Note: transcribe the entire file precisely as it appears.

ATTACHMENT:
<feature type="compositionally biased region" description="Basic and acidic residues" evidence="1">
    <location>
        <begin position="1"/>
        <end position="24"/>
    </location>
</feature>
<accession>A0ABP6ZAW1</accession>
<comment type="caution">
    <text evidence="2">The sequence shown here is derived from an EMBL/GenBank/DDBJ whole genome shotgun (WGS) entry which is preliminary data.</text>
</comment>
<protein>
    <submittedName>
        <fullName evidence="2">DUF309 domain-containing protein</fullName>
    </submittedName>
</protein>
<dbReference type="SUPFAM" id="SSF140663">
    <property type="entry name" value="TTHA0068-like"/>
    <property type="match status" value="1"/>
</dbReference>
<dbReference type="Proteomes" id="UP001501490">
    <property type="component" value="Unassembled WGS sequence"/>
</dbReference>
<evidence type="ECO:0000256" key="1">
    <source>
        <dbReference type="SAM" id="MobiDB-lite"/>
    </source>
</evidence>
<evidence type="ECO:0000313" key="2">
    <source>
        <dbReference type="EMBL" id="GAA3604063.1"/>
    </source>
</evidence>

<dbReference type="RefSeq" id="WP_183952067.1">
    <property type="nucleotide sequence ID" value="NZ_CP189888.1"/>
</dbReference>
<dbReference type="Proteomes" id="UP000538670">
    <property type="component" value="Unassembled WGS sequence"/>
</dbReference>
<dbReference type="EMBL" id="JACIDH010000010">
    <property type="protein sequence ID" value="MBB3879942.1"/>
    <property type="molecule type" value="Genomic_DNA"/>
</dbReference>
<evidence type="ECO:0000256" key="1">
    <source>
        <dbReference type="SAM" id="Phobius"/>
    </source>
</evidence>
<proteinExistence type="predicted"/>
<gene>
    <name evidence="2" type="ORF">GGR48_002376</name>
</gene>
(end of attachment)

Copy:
<feature type="compositionally biased region" description="Basic and acidic residues" evidence="1">
    <location>
        <begin position="1"/>
        <end position="24"/>
    </location>
</feature>
<accession>A0ABP6ZAW1</accession>
<comment type="caution">
    <text evidence="2">The sequence shown here is derived from an EMBL/GenBank/DDBJ whole genome shotgun (WGS) entry which is preliminary data.</text>
</comment>
<protein>
    <submittedName>
        <fullName evidence="2">DUF309 domain-containing protein</fullName>
    </submittedName>
</protein>
<dbReference type="SUPFAM" id="SSF140663">
    <property type="entry name" value="TTHA0068-like"/>
    <property type="match status" value="1"/>
</dbReference>
<dbReference type="Proteomes" id="UP001501490">
    <property type="component" value="Unassembled WGS sequence"/>
</dbReference>
<evidence type="ECO:0000256" key="1">
    <source>
        <dbReference type="SAM" id="MobiDB-lite"/>
    </source>
</evidence>
<evidence type="ECO:0000313" key="2">
    <source>
        <dbReference type="EMBL" id="GAA3604063.1"/>
    </source>
</evidence>

<dbReference type="RefSeq" id="WP_183952067.1">
    <property type="nucleotide sequence ID" value="NZ_CP189888.1"/>
</dbReference>
<dbReference type="Proteomes" id="UP000538670">
    <property type="component" value="Unassembled WGS sequence"/>
</dbReference>
<dbReference type="EMBL" id="JACIDH010000010">
    <property type="protein sequence ID" value="MBB3879942.1"/>
    <property type="molecule type" value="Genomic_DNA"/>
</dbReference>
<evidence type="ECO:0000256" key="1">
    <source>
        <dbReference type="SAM" id="Phobius"/>
    </source>
</evidence>
<proteinExistence type="predicted"/>
<gene>
    <name evidence="2" type="ORF">GGR48_002376</name>
</gene>